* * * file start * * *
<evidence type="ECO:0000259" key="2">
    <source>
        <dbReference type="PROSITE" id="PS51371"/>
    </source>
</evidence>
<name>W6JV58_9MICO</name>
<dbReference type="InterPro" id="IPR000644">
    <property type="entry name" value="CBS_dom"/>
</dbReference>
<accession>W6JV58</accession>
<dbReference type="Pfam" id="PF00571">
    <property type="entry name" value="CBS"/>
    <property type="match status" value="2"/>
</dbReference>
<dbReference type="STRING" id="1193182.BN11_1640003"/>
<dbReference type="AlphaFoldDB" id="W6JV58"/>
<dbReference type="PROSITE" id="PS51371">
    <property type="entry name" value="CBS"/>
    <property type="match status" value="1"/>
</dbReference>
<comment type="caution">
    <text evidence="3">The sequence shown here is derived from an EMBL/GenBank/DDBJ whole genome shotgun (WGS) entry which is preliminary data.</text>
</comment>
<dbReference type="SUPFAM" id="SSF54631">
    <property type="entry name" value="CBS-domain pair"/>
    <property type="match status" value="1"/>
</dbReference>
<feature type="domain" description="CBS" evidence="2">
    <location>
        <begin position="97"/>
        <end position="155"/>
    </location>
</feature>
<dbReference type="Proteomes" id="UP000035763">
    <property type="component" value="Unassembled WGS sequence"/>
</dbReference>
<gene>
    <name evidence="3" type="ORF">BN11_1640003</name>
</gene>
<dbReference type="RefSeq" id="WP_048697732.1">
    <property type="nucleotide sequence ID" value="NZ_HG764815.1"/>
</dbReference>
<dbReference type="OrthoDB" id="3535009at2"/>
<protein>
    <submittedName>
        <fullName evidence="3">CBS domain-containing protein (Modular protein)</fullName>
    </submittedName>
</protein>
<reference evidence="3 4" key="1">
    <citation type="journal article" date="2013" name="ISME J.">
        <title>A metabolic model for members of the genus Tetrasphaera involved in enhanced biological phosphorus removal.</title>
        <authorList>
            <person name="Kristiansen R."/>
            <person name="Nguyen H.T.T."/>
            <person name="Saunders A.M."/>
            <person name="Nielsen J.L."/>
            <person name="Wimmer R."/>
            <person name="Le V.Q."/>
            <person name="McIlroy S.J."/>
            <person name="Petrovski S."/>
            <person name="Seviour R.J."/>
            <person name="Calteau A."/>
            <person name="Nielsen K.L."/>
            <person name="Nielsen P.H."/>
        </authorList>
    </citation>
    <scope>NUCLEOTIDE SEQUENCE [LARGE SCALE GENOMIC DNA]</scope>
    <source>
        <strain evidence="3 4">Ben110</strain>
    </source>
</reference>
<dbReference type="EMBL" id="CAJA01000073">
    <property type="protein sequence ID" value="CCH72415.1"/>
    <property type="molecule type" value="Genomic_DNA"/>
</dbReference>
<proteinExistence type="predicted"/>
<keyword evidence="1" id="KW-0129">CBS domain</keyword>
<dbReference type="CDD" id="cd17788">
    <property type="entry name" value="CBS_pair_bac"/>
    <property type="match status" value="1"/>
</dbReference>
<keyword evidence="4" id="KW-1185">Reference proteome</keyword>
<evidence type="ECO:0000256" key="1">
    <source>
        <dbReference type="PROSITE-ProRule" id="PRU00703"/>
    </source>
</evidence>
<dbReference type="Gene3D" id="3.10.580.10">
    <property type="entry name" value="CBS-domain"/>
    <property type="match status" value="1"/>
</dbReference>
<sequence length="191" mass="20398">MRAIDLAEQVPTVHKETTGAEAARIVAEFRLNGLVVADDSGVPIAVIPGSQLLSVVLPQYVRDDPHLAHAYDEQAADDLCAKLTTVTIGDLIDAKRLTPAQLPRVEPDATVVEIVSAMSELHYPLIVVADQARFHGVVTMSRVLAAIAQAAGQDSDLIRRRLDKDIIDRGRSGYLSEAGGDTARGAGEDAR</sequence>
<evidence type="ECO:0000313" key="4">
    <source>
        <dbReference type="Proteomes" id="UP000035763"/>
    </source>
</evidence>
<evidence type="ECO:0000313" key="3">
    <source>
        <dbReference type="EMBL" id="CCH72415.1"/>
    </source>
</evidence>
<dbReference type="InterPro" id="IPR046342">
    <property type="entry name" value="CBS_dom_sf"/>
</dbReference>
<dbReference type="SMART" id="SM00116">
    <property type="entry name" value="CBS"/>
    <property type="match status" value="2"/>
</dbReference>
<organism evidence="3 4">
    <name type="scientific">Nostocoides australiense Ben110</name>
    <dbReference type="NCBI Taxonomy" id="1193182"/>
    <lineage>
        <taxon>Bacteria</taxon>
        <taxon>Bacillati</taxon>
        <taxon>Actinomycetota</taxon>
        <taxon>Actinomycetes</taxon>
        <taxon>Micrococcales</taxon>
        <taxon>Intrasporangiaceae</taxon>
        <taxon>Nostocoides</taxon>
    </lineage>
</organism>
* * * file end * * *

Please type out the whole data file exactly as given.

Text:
<evidence type="ECO:0000259" key="2">
    <source>
        <dbReference type="PROSITE" id="PS51371"/>
    </source>
</evidence>
<name>W6JV58_9MICO</name>
<dbReference type="InterPro" id="IPR000644">
    <property type="entry name" value="CBS_dom"/>
</dbReference>
<accession>W6JV58</accession>
<dbReference type="Pfam" id="PF00571">
    <property type="entry name" value="CBS"/>
    <property type="match status" value="2"/>
</dbReference>
<dbReference type="STRING" id="1193182.BN11_1640003"/>
<dbReference type="AlphaFoldDB" id="W6JV58"/>
<dbReference type="PROSITE" id="PS51371">
    <property type="entry name" value="CBS"/>
    <property type="match status" value="1"/>
</dbReference>
<comment type="caution">
    <text evidence="3">The sequence shown here is derived from an EMBL/GenBank/DDBJ whole genome shotgun (WGS) entry which is preliminary data.</text>
</comment>
<dbReference type="SUPFAM" id="SSF54631">
    <property type="entry name" value="CBS-domain pair"/>
    <property type="match status" value="1"/>
</dbReference>
<feature type="domain" description="CBS" evidence="2">
    <location>
        <begin position="97"/>
        <end position="155"/>
    </location>
</feature>
<dbReference type="Proteomes" id="UP000035763">
    <property type="component" value="Unassembled WGS sequence"/>
</dbReference>
<gene>
    <name evidence="3" type="ORF">BN11_1640003</name>
</gene>
<dbReference type="RefSeq" id="WP_048697732.1">
    <property type="nucleotide sequence ID" value="NZ_HG764815.1"/>
</dbReference>
<dbReference type="OrthoDB" id="3535009at2"/>
<protein>
    <submittedName>
        <fullName evidence="3">CBS domain-containing protein (Modular protein)</fullName>
    </submittedName>
</protein>
<reference evidence="3 4" key="1">
    <citation type="journal article" date="2013" name="ISME J.">
        <title>A metabolic model for members of the genus Tetrasphaera involved in enhanced biological phosphorus removal.</title>
        <authorList>
            <person name="Kristiansen R."/>
            <person name="Nguyen H.T.T."/>
            <person name="Saunders A.M."/>
            <person name="Nielsen J.L."/>
            <person name="Wimmer R."/>
            <person name="Le V.Q."/>
            <person name="McIlroy S.J."/>
            <person name="Petrovski S."/>
            <person name="Seviour R.J."/>
            <person name="Calteau A."/>
            <person name="Nielsen K.L."/>
            <person name="Nielsen P.H."/>
        </authorList>
    </citation>
    <scope>NUCLEOTIDE SEQUENCE [LARGE SCALE GENOMIC DNA]</scope>
    <source>
        <strain evidence="3 4">Ben110</strain>
    </source>
</reference>
<dbReference type="EMBL" id="CAJA01000073">
    <property type="protein sequence ID" value="CCH72415.1"/>
    <property type="molecule type" value="Genomic_DNA"/>
</dbReference>
<proteinExistence type="predicted"/>
<keyword evidence="1" id="KW-0129">CBS domain</keyword>
<dbReference type="CDD" id="cd17788">
    <property type="entry name" value="CBS_pair_bac"/>
    <property type="match status" value="1"/>
</dbReference>
<keyword evidence="4" id="KW-1185">Reference proteome</keyword>
<evidence type="ECO:0000256" key="1">
    <source>
        <dbReference type="PROSITE-ProRule" id="PRU00703"/>
    </source>
</evidence>
<dbReference type="Gene3D" id="3.10.580.10">
    <property type="entry name" value="CBS-domain"/>
    <property type="match status" value="1"/>
</dbReference>
<sequence length="191" mass="20398">MRAIDLAEQVPTVHKETTGAEAARIVAEFRLNGLVVADDSGVPIAVIPGSQLLSVVLPQYVRDDPHLAHAYDEQAADDLCAKLTTVTIGDLIDAKRLTPAQLPRVEPDATVVEIVSAMSELHYPLIVVADQARFHGVVTMSRVLAAIAQAAGQDSDLIRRRLDKDIIDRGRSGYLSEAGGDTARGAGEDAR</sequence>
<evidence type="ECO:0000313" key="4">
    <source>
        <dbReference type="Proteomes" id="UP000035763"/>
    </source>
</evidence>
<evidence type="ECO:0000313" key="3">
    <source>
        <dbReference type="EMBL" id="CCH72415.1"/>
    </source>
</evidence>
<dbReference type="InterPro" id="IPR046342">
    <property type="entry name" value="CBS_dom_sf"/>
</dbReference>
<dbReference type="SMART" id="SM00116">
    <property type="entry name" value="CBS"/>
    <property type="match status" value="2"/>
</dbReference>
<organism evidence="3 4">
    <name type="scientific">Nostocoides australiense Ben110</name>
    <dbReference type="NCBI Taxonomy" id="1193182"/>
    <lineage>
        <taxon>Bacteria</taxon>
        <taxon>Bacillati</taxon>
        <taxon>Actinomycetota</taxon>
        <taxon>Actinomycetes</taxon>
        <taxon>Micrococcales</taxon>
        <taxon>Intrasporangiaceae</taxon>
        <taxon>Nostocoides</taxon>
    </lineage>
</organism>